So. After writing the last post about my papier mache birds with shawls, I had an image in my head to work out on paper. It started with writing that bit about having a tendency to make lots of smaller projects when life goes on full tilt. I looked back at last year around this time, and yep, I was doing it then as well. The six weeks prior to the Art Show at my school is packed with sorting through stacks of artwork, backing them with colored construction paper, labeling them, coordinating volunteers for all aspects of the evening from hanging the show, to the reception, to taking the show down a few days later. Holidays are often “full” like this, as is May-early June, the end of the school year. I had an image of Genevieve holding one of these birds gently, protecting it, with a whirlwind going on around her.
But when I sat down to draw, the thing kinda got away from me…I was drawing flowers and rain and clouds and collaging words and a poem. Huh? (above drawing)
So then, I decided to have a go at the image I originally had in my head. I found myself pulling out oil pastels with this one. Funny how sometimes the image dictates what supplies you need. Or how an image has a mind of its own and goes off in directions you had no clue it would go. Still I like them both. They’re quite different in many ways even though the central image of Genevieve and the bird is the same.
So. How to nurture your creative spark when life is so very full? Here are some ideas:
*Make use of the little bits of time you have here and there. You’d be surprised how much you can accomplish while waiting at the doctor’s office, or in the car pick up line, or over lunch, or any margin you can find in your day.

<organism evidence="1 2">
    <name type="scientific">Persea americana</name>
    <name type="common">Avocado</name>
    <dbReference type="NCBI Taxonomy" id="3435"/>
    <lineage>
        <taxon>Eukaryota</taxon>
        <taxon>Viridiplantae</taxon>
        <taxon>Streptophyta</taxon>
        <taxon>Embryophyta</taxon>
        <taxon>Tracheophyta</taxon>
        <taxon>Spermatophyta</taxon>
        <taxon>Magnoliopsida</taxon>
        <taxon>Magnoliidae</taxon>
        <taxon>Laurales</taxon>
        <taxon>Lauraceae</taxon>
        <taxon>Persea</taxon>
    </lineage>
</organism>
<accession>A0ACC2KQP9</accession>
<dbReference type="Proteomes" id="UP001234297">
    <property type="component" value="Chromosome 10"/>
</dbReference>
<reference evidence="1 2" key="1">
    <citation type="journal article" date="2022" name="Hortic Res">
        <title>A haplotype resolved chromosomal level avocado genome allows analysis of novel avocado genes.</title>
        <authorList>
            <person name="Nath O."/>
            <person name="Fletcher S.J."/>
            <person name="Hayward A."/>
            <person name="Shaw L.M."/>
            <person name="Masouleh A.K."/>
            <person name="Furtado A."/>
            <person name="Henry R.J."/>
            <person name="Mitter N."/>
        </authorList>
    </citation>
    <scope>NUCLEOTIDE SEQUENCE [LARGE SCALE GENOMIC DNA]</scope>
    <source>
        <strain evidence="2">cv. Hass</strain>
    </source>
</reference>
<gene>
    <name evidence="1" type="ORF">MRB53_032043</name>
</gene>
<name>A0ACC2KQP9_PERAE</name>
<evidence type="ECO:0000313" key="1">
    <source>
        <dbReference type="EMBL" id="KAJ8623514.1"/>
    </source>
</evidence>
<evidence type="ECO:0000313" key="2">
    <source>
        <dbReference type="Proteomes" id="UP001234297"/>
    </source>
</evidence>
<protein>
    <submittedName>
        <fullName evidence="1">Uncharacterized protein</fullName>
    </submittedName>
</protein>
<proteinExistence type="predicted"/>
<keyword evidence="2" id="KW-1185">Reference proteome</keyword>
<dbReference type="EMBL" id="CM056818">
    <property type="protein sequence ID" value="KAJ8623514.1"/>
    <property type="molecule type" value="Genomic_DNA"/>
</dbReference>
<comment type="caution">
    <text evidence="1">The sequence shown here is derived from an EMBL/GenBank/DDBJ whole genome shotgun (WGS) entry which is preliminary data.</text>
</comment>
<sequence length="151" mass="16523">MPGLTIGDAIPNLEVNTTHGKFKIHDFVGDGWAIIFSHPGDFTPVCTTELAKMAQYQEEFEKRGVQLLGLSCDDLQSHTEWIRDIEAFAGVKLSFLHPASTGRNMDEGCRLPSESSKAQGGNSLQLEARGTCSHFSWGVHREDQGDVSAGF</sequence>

*Find a mini-version of what it is you’d really like to be making. So you might not have time for throwing clay on your wheel…perhaps you could make some small jewelry out of Sculpey Clay. Maybe you can’t begin illustrating your next children’s book…but you could sketch out little thumbnails, playing with placement. And if there isn’t time for composing your next symphony, pull out a toy piano or a piano app on your iPad and play around with chords, harmonies, and tunes. You never know when these seemingly insignificant things might lead to larger works when you have more time.
*Stay connected to your creative love. Even if you only have a minute or two to crack open a book on sketch journaling, or read an inspiring blog post about mosaics, or look up a favorite artist in your particular creative genre, try to stay connected with the creativity you would love to be doing. It might feed ideas and allow you to mull over what you’ll do when your time allows.
*Jot down ideas. Write down somewhere the ideas/inspirations that come to you. This way you won’t forget them, AND you won’t fret about possibly forgetting them. 🙂
*Use the little bits of time you have to try NEW things you might not otherwise try. So if you can’t work on your novel, maybe you can try your hand at calligraphy. If you don’t have any time for weaving on the loom, maybe a bit of origami would be fun to try. Mix it up, choose something small, play!
I’d LOVE to hear your ideas! What do you do when time is precious and scarce? How do YOU nurture your creative spark?